Tampa Bay Center of Relational Psychology

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As the war in the Middle East has become inflamed, the world feels the pain and suffering of the region. The way people make sense of the situation varies based on world views, politics and lived experiences. A sense of being divided is not a
new phenomenon for Americans, as many have felt marginalized and “othered” within their own families due to our own domestic politics and religious beliefs. But there can still be a lot of upset, walking on eggshells, grief, and fear that we
hold. The desire to seek support and support others is human, so it can be especially difficult when we’re not sure how to interact with others who don’t share our opinions and experiences. The capacity to maintain emotional safety and hold space for the views of others becomes challenging when we as humans don’t feel emotionally safe.

Here are some guidelines to help create an internal sense of safety and make space for those who feel differently in any aspect of your life. These guidelines were developed by Halina Brooke, LMHC, for therapists and were adapted to fit the larger context of holding space for differences in general.

1) Allow the other person to make their disclosures and don’t pressure yourself to disclose your views. Instead, make a decision based on the context of your relationship and your own sense of safety. (In DBT, we teach to first decide what your priorities for the relationship are). You can read the room, consider what you want to share, and prioritize your emotional and physical safety.
2) Express empathy (if you have it) for the pain others are experiencing. Feeling for their pain doesn’t mean you agree with them, it just allows you both to be human and caring with one another.
3) Consider naming you  process, not necessarily your views. Consider sharing that you are or are not part of one of the marginalized groups who are suffering right now.
4) Consider describing how the current context, has created a cocoon of pain and suffering that is thick and difficult to distill down to anything simple. You might disclose that you are trying to understand and take in the tremendous losses on all sides.
5) Consider sharing your intention to hold space for big thoughts and passionate feelings – both alike and different from yours – and invite them to honor the fear that may be present for both of you.
6) Encourage the use of descriptive language. You can interrupt judgmental language and ask how speakers are defining the labels they use.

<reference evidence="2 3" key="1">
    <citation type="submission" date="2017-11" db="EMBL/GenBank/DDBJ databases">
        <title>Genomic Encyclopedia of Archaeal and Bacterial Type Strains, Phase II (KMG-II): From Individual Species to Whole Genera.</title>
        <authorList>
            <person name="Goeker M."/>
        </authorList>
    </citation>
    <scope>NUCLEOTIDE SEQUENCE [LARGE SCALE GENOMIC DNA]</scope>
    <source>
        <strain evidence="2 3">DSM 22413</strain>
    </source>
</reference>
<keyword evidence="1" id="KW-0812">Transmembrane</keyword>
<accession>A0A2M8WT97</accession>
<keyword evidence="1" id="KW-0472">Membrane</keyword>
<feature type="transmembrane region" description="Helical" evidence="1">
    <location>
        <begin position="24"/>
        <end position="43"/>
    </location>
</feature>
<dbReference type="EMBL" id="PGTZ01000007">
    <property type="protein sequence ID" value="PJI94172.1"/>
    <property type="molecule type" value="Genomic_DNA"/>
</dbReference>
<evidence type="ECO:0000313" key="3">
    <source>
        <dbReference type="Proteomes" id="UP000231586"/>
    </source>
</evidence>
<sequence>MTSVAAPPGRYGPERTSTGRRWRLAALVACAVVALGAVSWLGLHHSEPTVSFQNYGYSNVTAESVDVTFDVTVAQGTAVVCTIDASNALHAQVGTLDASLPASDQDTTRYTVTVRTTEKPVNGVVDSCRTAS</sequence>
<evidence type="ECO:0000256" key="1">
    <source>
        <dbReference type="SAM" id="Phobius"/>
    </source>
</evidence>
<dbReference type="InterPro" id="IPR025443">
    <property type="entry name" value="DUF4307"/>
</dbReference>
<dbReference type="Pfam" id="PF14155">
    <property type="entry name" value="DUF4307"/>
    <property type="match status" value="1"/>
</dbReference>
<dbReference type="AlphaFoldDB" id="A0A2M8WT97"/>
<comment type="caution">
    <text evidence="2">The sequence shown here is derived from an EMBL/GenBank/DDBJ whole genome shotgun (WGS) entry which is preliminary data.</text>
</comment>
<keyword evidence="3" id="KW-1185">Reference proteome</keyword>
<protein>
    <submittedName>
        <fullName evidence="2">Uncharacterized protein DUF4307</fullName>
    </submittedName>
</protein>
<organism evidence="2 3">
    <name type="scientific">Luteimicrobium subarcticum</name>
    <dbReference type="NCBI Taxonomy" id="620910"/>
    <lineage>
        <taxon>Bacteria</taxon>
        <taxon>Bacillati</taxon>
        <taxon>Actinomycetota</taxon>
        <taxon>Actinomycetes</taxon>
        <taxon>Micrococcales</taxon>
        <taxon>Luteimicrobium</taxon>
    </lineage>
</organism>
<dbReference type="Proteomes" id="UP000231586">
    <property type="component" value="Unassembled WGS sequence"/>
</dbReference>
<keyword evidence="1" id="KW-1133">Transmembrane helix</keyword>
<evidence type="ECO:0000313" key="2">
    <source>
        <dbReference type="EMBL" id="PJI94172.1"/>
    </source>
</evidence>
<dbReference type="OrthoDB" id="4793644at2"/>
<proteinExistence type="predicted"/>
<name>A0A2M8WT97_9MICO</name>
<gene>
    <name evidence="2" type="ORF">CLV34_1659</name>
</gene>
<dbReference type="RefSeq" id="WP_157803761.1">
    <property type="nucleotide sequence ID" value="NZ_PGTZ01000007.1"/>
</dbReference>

7) Go back to the relationship. If you have solid rapport and the person has the capacity to be relationally mindful and hold/validate your fear, consider sharing your fear and validating theirs.
8) Go back to the relationship. If the person doesn’t seem to have the capacity to be relationally mindful and to hold/validate your fear, consider sharing that healthy relationships have ruptures/repairs and that you trust them to make the best choices for themselves as you trust yourself to make choices for yourself.
9) Consider sharing that, as humans, we are always sensing what is safe and what is dangerous “Are you with me? Do you get me?” If possible, express your desire to make this person feel safe with you.
10) Honor what feels “too big “for you right now based on your nervous system and lived experiences and don’t pressure yourself to engage when you don’t have the emotional resources or safety.

When you’re ready and resourced enough to have a conversation about difficult world events – and the strong feelings and voices that go along with that – we hope these tips will help you maintain your balance and your relationships. Meantime, we offer our support to you in navigating these difficult times.

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Words from TBCRP

Holding Space For Those In Our Lives Who Feel Differently

As the war in the Middle East has become inflamed, the world feels the pain and suffering of the region. The way people make sense of the situation varies based on world views, politics and lived experiences. A sense of being divided is not a new phenomenon for Americans, as many have felt marginalized and “othered” within their own families due to our own domestic politics and religious beliefs. But there can still be a lot of upset, walking on eggshells, grief, and fear that we
hold. The desire to seek support and support others is human, so it can be
especially difficult when we’re not sure how to interact with others who don’t
share our opinions and experiences. The capacity to maintain emotional safety
and hold space for the views of others becomes challenging when we as humans don’t feel emotionally safe.

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